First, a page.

In order to stay ahead of the rain I decided on an early departure from Cusco. The Cusco to Puno, Peru ride would have me crossing the altiplano at elevations of 13,000 to 14,000 feet. During my ride I started to hear a rotational sounding noise. At first I thought it was just tire and road noise. I had changed the finial drive oil in Cusco a few days earlier so I thought that it would be a good idea to double check that once I reached Puno.
After securing a hotel room I asked the owner if he would object to me working on my GS in front of the hotel. As indicated earlier, people in this part of the world will go out of their way to help. Once again that was true here and the manager was very helpful. I drained out the newly replaced oil in the finial drive and discovered some metal shavings. This indicated that the main bearing was starting to go bad. I was faced with two options: 1. Take a risk and hope that the main bearing would hold out until I completed my trip, or 2. Replace the main bearing now and avoid trouble later.
Several years back I had worked on a customer’s GS and he wanted the main bearing on his GS replaced before he headed out on a long trip. I saved the replaced main bearing and was caring it with me on this trip. My decision was to replace the main bearing. It did not take me long to remove the finial drive hub from the GS. The problem was detaching the bearing from the hub. The hotel owner drove me around Puno until we located a shop with the appropriate chisel and hammer. I was nervous using these tools but that is all that I had to work with. With a few hammer blows on the hub, the main bearing popped off and I was greatly relieved. I replaced it with the new ‘used’ one and I was back in business. It took approximately 2 hours for this repair.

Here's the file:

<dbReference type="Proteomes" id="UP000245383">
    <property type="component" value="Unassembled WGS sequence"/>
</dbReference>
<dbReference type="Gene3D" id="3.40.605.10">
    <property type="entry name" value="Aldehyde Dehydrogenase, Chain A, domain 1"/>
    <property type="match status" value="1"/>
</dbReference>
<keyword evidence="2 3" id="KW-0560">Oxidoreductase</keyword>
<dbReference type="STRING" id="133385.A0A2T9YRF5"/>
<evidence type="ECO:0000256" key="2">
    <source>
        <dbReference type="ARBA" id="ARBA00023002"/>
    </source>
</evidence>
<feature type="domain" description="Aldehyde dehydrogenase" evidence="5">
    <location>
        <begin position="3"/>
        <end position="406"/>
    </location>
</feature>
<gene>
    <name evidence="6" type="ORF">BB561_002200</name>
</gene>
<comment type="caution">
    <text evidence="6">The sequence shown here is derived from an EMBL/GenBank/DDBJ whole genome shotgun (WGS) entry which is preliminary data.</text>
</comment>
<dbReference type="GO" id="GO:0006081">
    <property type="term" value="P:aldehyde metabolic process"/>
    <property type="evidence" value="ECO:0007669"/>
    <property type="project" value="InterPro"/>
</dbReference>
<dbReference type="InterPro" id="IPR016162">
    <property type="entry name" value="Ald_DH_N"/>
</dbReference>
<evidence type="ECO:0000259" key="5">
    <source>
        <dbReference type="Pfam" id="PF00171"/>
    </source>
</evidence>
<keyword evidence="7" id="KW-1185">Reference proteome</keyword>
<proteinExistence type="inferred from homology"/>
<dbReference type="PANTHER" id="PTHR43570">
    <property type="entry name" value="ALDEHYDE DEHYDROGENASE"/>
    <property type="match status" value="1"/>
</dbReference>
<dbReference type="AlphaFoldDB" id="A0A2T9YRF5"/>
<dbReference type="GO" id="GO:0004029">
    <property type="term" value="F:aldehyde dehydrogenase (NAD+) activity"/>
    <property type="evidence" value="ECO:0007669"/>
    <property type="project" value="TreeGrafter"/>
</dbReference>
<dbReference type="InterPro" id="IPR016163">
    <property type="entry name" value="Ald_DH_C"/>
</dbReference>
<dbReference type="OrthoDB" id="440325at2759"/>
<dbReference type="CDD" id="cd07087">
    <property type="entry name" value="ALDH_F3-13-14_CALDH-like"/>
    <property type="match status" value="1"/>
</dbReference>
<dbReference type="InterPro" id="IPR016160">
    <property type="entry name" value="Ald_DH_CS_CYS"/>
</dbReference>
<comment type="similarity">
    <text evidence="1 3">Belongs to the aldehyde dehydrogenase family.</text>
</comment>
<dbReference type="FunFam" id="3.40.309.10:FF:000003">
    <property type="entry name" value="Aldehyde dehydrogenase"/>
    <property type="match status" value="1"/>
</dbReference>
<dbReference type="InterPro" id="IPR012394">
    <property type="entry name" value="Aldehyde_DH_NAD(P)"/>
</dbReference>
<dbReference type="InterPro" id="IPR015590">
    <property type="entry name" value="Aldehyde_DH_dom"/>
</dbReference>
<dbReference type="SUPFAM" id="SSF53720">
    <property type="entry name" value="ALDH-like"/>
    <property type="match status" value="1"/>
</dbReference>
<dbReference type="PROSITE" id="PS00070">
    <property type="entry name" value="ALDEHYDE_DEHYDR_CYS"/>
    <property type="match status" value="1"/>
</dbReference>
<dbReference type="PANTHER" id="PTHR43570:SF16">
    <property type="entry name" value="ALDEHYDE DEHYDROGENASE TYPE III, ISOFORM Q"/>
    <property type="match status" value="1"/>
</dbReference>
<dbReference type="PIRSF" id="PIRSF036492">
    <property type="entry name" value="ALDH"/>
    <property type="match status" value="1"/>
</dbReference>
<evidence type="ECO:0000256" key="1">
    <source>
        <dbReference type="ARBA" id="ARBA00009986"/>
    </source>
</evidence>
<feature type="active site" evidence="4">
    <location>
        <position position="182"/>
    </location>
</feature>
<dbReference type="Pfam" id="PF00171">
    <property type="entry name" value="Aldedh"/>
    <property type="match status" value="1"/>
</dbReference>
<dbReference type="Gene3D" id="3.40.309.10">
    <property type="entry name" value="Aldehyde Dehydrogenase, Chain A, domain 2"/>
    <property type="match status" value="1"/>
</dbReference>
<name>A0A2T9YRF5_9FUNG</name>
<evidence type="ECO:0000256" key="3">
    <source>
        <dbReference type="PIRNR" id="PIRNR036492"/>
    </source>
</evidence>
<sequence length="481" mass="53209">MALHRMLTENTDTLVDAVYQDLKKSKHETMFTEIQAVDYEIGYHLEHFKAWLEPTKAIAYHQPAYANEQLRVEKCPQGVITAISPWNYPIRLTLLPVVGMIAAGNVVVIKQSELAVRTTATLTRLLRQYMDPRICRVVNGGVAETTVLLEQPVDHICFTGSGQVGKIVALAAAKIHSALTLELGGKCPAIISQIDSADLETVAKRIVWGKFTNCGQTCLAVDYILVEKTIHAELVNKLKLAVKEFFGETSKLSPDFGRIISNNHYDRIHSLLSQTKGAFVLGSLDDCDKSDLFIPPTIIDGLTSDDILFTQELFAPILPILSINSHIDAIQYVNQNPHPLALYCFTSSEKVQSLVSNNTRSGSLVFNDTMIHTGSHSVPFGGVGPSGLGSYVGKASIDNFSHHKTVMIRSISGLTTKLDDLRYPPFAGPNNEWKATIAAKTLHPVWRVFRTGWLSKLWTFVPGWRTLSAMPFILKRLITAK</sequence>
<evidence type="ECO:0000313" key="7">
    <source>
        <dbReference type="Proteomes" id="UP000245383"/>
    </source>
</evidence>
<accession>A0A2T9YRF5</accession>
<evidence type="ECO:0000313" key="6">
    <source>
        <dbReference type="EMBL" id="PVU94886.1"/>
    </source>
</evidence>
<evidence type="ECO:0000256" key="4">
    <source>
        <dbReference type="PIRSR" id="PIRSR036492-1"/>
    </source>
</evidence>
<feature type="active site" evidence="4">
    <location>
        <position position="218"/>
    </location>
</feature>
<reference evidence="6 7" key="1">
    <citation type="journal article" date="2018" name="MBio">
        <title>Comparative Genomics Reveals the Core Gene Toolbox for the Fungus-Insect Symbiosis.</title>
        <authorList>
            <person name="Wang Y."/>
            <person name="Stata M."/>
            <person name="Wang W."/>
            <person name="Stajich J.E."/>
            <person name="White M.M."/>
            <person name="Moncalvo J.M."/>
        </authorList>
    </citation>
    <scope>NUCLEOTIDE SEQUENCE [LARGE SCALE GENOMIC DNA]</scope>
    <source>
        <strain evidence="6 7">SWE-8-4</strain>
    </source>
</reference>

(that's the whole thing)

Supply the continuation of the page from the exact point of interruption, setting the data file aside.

After completing the repairs I took a walk around the City of Puno. Puno is located on the shores of Lago Titicaca, the highest navigable lake in the world. The lake is at an elevation of 13,000 feet.
On Lake Titicaca there are man-made floating islands. I found them to be very interesting. These islands were built by the Uros people. They made the islands from dried reeds. These reed islands are approximately 3 to 4 feet thick and several of these islands are bundled together to make a large island. The island I visited housed ten families. Everything on these islands seemed to be made of reeds – their houses and boats. The Uros people also eat the lower part of the reed plant.